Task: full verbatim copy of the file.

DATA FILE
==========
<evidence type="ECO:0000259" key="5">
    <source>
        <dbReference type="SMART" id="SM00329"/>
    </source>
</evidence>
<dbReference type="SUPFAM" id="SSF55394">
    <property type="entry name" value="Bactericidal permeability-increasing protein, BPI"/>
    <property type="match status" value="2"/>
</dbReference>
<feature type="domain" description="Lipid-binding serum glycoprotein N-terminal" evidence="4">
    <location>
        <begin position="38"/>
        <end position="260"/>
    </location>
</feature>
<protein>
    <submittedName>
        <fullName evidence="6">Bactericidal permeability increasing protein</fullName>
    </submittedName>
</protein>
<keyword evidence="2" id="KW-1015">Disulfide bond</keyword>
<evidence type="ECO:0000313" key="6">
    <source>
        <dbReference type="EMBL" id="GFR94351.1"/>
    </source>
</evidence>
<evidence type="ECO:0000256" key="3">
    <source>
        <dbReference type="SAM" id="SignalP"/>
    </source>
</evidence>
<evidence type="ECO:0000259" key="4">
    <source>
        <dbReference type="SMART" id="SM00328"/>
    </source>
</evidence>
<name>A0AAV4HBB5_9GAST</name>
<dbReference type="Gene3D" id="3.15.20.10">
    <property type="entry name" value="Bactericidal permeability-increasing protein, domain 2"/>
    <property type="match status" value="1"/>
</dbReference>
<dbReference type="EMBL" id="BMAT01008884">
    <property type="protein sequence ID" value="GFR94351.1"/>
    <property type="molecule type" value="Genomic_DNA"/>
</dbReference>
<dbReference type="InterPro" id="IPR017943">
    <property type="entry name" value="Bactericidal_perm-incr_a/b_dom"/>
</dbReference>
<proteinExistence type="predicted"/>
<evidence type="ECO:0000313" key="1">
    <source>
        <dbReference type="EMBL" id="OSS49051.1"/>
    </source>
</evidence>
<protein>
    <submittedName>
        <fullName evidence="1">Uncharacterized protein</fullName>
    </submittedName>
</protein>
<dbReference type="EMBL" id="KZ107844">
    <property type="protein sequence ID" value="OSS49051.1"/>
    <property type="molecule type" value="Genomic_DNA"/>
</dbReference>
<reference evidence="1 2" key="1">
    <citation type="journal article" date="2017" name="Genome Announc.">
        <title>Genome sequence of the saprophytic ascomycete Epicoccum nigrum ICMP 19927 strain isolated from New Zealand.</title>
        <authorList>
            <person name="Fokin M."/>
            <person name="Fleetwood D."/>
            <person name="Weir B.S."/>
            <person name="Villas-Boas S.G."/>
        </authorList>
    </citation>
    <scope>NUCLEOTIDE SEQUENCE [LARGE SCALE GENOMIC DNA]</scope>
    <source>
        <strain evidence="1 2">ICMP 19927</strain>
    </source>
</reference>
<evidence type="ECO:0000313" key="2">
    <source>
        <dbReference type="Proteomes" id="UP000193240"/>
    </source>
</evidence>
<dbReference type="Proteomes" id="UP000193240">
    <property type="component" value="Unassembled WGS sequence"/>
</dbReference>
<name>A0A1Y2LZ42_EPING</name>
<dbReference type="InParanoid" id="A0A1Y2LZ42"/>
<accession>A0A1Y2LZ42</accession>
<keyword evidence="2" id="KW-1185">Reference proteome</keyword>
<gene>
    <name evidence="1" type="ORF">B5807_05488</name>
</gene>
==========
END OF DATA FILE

<evidence type="ECO:0000259" key="5">
    <source>
        <dbReference type="SMART" id="SM00329"/>
    </source>
</evidence>
<dbReference type="SUPFAM" id="SSF55394">
    <property type="entry name" value="Bactericidal permeability-increasing protein, BPI"/>
    <property type="match status" value="2"/>
</dbReference>
<feature type="domain" description="Lipid-binding serum glycoprotein N-terminal" evidence="4">
    <location>
        <begin position="38"/>
        <end position="260"/>
    </location>
</feature>
<protein>
    <submittedName>
        <fullName evidence="6">Bactericidal permeability increasing protein</fullName>
    </submittedName>
</protein>
<keyword evidence="2" id="KW-1015">Disulfide bond</keyword>
<evidence type="ECO:0000313" key="6">
    <source>
        <dbReference type="EMBL" id="GFR94351.1"/>
    </source>
</evidence>
<evidence type="ECO:0000256" key="3">
    <source>
        <dbReference type="SAM" id="SignalP"/>
    </source>
</evidence>
<evidence type="ECO:0000259" key="4">
    <source>
        <dbReference type="SMART" id="SM00328"/>
    </source>
</evidence>
<name>A0AAV4HBB5_9GAST</name>
<dbReference type="Gene3D" id="3.15.20.10">
    <property type="entry name" value="Bactericidal permeability-increasing protein, domain 2"/>
    <property type="match status" value="1"/>
</dbReference>
<dbReference type="EMBL" id="BMAT01008884">
    <property type="protein sequence ID" value="GFR94351.1"/>
    <property type="molecule type" value="Genomic_DNA"/>
</dbReference>
<dbReference type="InterPro" id="IPR017943">
    <property type="entry name" value="Bactericidal_perm-incr_a/b_dom"/>
</dbReference>
<proteinExistence type="predicted"/>
<evidence type="ECO:0000313" key="1">
    <source>
        <dbReference type="EMBL" id="OSS49051.1"/>
    </source>
</evidence>
<protein>
    <submittedName>
        <fullName evidence="1">Uncharacterized protein</fullName>
    </submittedName>
</protein>
<dbReference type="EMBL" id="KZ107844">
    <property type="protein sequence ID" value="OSS49051.1"/>
    <property type="molecule type" value="Genomic_DNA"/>
</dbReference>
<reference evidence="1 2" key="1">
    <citation type="journal article" date="2017" name="Genome Announc.">
        <title>Genome sequence of the saprophytic ascomycete Epicoccum nigrum ICMP 19927 strain isolated from New Zealand.</title>
        <authorList>
            <person name="Fokin M."/>
            <person name="Fleetwood D."/>
            <person name="Weir B.S."/>
            <person name="Villas-Boas S.G."/>
        </authorList>
    </citation>
    <scope>NUCLEOTIDE SEQUENCE [LARGE SCALE GENOMIC DNA]</scope>
    <source>
        <strain evidence="1 2">ICMP 19927</strain>
    </source>
</reference>
<evidence type="ECO:0000313" key="2">
    <source>
        <dbReference type="Proteomes" id="UP000193240"/>
    </source>
</evidence>
<dbReference type="Proteomes" id="UP000193240">
    <property type="component" value="Unassembled WGS sequence"/>
</dbReference>
<name>A0A1Y2LZ42_EPING</name>
<dbReference type="InParanoid" id="A0A1Y2LZ42"/>
<accession>A0A1Y2LZ42</accession>
<keyword evidence="2" id="KW-1185">Reference proteome</keyword>
<gene>
    <name evidence="1" type="ORF">B5807_05488</name>
</gene>